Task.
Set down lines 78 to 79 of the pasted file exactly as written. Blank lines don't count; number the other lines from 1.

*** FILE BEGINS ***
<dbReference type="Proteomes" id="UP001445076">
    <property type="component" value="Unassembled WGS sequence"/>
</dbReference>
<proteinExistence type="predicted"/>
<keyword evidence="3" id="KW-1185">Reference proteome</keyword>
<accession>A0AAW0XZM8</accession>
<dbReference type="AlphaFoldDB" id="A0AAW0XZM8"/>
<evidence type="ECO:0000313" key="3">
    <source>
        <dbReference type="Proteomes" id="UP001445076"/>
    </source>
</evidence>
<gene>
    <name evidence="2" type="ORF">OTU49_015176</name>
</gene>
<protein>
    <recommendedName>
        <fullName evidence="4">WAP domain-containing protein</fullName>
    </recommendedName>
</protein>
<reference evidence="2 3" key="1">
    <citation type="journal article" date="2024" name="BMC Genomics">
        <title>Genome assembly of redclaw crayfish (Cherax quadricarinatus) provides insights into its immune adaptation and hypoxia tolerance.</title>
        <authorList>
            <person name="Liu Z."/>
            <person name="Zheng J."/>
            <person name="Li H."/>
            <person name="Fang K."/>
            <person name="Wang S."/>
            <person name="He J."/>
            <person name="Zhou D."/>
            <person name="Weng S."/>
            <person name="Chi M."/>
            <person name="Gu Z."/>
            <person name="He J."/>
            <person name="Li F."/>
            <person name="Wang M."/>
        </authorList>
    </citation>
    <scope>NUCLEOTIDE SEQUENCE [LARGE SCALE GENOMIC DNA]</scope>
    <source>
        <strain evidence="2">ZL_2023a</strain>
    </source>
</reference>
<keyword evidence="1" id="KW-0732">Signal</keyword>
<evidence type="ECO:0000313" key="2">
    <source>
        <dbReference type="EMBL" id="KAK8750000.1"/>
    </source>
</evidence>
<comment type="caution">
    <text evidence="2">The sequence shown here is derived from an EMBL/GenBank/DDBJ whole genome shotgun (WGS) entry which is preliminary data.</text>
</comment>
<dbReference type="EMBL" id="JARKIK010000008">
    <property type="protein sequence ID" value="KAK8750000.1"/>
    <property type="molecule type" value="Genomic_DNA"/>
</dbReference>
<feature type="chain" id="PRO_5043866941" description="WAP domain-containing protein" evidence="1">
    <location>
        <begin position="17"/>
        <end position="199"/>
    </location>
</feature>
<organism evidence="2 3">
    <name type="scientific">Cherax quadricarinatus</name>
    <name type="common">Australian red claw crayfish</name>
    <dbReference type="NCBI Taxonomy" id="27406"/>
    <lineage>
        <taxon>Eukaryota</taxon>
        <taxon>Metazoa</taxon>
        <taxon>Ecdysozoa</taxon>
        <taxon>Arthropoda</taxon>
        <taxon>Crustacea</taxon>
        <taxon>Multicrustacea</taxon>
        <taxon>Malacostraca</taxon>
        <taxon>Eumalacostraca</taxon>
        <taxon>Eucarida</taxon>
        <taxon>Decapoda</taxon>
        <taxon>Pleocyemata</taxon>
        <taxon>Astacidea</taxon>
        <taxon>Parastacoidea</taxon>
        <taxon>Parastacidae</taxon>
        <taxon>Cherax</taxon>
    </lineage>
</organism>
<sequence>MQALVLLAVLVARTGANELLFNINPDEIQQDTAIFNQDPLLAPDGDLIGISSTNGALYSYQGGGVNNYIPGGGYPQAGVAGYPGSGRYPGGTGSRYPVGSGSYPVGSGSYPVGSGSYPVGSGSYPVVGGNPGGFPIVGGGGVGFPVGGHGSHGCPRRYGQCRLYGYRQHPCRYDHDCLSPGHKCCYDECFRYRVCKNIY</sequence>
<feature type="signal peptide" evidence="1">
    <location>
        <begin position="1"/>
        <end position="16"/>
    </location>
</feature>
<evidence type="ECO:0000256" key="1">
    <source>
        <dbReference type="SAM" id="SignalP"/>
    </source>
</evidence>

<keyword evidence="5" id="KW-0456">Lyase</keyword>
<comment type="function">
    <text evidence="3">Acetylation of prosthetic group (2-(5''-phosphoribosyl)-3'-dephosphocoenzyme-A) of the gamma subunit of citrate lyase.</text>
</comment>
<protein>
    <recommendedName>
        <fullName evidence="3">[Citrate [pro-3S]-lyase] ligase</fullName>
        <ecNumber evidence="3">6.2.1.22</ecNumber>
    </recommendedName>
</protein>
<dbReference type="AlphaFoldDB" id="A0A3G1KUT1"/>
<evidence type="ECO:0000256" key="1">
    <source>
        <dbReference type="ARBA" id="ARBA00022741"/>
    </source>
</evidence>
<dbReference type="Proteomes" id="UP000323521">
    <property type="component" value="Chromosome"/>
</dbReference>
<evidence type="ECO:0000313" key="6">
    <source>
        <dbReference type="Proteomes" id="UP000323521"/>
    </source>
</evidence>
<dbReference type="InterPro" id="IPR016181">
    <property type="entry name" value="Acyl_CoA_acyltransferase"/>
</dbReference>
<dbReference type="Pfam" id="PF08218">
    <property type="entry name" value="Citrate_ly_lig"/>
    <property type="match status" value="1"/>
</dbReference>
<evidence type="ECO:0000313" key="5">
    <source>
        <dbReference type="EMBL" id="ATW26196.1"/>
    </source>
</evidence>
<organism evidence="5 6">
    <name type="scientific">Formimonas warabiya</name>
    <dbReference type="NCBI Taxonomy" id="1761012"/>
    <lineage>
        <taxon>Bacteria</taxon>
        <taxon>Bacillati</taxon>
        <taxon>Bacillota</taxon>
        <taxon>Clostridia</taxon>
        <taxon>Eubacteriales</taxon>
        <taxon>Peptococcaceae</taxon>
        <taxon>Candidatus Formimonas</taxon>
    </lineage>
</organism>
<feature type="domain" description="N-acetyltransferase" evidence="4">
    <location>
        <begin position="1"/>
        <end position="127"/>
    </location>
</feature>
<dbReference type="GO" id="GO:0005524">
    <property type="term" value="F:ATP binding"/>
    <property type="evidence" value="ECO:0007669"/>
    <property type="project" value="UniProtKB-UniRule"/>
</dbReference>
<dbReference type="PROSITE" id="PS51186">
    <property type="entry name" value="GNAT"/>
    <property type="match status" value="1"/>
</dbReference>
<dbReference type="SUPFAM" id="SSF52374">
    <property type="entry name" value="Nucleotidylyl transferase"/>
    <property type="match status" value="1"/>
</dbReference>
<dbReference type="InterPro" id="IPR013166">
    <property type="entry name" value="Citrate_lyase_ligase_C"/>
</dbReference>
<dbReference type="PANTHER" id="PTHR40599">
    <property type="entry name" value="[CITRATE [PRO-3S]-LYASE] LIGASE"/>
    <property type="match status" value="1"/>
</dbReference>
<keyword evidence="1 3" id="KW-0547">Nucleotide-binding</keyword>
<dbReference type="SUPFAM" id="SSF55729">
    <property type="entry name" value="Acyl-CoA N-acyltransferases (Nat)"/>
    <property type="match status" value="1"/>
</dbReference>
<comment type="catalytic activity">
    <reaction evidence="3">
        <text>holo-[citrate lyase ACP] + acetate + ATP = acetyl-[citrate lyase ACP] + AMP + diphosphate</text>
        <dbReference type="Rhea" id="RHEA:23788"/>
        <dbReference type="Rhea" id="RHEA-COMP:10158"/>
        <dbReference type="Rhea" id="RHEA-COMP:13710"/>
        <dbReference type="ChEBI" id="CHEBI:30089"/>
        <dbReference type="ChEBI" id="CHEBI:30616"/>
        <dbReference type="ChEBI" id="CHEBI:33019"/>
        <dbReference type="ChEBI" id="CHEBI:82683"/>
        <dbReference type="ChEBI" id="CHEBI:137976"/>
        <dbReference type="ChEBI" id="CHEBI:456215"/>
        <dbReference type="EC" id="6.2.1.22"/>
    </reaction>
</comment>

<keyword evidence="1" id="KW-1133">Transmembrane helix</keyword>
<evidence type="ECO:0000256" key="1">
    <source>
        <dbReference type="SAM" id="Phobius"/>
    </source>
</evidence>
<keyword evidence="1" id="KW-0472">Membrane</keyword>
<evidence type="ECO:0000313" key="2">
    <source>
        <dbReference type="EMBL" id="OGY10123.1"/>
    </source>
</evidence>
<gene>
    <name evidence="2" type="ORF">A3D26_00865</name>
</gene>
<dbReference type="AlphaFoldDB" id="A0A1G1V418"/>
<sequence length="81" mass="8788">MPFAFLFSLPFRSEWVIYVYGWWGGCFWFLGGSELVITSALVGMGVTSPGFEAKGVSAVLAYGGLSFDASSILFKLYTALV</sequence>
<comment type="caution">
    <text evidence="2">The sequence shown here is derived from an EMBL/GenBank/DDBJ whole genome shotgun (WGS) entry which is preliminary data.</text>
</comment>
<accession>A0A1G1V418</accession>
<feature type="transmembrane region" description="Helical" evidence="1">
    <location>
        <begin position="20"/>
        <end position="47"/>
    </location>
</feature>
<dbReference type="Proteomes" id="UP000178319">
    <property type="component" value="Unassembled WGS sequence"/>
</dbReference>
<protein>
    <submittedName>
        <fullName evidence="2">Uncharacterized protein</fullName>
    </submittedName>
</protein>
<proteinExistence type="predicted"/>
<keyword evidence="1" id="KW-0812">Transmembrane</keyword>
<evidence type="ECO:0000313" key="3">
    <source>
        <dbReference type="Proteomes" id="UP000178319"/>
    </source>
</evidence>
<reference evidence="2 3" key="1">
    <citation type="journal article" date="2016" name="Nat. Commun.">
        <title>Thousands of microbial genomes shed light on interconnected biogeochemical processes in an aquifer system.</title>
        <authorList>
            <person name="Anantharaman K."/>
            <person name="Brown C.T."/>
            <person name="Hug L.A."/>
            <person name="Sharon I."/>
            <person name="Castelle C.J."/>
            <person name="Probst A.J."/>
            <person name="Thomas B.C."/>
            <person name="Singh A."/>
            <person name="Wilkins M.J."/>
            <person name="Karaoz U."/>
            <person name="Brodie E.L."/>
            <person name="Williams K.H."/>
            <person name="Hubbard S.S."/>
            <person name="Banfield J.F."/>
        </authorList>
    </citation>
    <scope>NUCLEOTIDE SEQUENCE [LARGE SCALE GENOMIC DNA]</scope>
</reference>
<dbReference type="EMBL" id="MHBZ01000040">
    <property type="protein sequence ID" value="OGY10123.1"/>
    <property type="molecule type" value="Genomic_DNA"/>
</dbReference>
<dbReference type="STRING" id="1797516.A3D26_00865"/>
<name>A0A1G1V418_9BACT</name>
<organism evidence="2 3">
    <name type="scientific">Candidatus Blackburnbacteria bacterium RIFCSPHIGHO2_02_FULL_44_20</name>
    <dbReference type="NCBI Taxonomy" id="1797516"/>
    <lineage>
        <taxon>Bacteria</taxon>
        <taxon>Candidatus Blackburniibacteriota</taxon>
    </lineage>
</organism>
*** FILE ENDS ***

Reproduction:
        <taxon>Decapoda</taxon>
        <taxon>Pleocyemata</taxon>